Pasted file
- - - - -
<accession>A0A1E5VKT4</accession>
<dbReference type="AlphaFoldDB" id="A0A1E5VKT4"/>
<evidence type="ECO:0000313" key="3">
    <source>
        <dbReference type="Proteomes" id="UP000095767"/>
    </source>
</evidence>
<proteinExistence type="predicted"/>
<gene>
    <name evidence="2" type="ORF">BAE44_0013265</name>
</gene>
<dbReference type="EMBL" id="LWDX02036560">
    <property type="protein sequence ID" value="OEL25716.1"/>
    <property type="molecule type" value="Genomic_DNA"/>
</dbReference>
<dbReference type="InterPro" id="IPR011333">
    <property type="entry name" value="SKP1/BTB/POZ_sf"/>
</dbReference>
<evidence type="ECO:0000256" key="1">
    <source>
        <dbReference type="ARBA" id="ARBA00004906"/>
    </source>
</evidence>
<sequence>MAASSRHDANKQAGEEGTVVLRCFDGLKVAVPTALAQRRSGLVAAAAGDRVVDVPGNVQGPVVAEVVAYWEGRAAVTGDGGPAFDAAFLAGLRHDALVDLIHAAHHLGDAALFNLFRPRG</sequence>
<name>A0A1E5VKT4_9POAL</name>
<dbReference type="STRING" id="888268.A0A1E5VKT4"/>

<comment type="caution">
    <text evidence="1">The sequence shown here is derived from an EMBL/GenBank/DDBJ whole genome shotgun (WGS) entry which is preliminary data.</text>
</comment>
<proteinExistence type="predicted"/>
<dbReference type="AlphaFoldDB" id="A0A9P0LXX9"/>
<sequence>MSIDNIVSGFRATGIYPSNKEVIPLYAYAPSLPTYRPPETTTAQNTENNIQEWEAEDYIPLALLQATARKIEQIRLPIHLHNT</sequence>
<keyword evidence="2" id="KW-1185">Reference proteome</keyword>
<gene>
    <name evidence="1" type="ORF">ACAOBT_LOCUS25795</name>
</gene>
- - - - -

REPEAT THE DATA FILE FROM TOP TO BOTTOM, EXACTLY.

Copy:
<accession>A0A1E5VKT4</accession>
<dbReference type="AlphaFoldDB" id="A0A1E5VKT4"/>
<evidence type="ECO:0000313" key="3">
    <source>
        <dbReference type="Proteomes" id="UP000095767"/>
    </source>
</evidence>
<proteinExistence type="predicted"/>
<gene>
    <name evidence="2" type="ORF">BAE44_0013265</name>
</gene>
<dbReference type="EMBL" id="LWDX02036560">
    <property type="protein sequence ID" value="OEL25716.1"/>
    <property type="molecule type" value="Genomic_DNA"/>
</dbReference>
<dbReference type="InterPro" id="IPR011333">
    <property type="entry name" value="SKP1/BTB/POZ_sf"/>
</dbReference>
<evidence type="ECO:0000256" key="1">
    <source>
        <dbReference type="ARBA" id="ARBA00004906"/>
    </source>
</evidence>
<sequence>MAASSRHDANKQAGEEGTVVLRCFDGLKVAVPTALAQRRSGLVAAAAGDRVVDVPGNVQGPVVAEVVAYWEGRAAVTGDGGPAFDAAFLAGLRHDALVDLIHAAHHLGDAALFNLFRPRG</sequence>
<name>A0A1E5VKT4_9POAL</name>
<dbReference type="STRING" id="888268.A0A1E5VKT4"/>

<comment type="caution">
    <text evidence="1">The sequence shown here is derived from an EMBL/GenBank/DDBJ whole genome shotgun (WGS) entry which is preliminary data.</text>
</comment>
<proteinExistence type="predicted"/>
<dbReference type="AlphaFoldDB" id="A0A9P0LXX9"/>
<sequence>MSIDNIVSGFRATGIYPSNKEVIPLYAYAPSLPTYRPPETTTAQNTENNIQEWEAEDYIPLALLQATARKIEQIRLPIHLHNT</sequence>
<keyword evidence="2" id="KW-1185">Reference proteome</keyword>
<gene>
    <name evidence="1" type="ORF">ACAOBT_LOCUS25795</name>
</gene>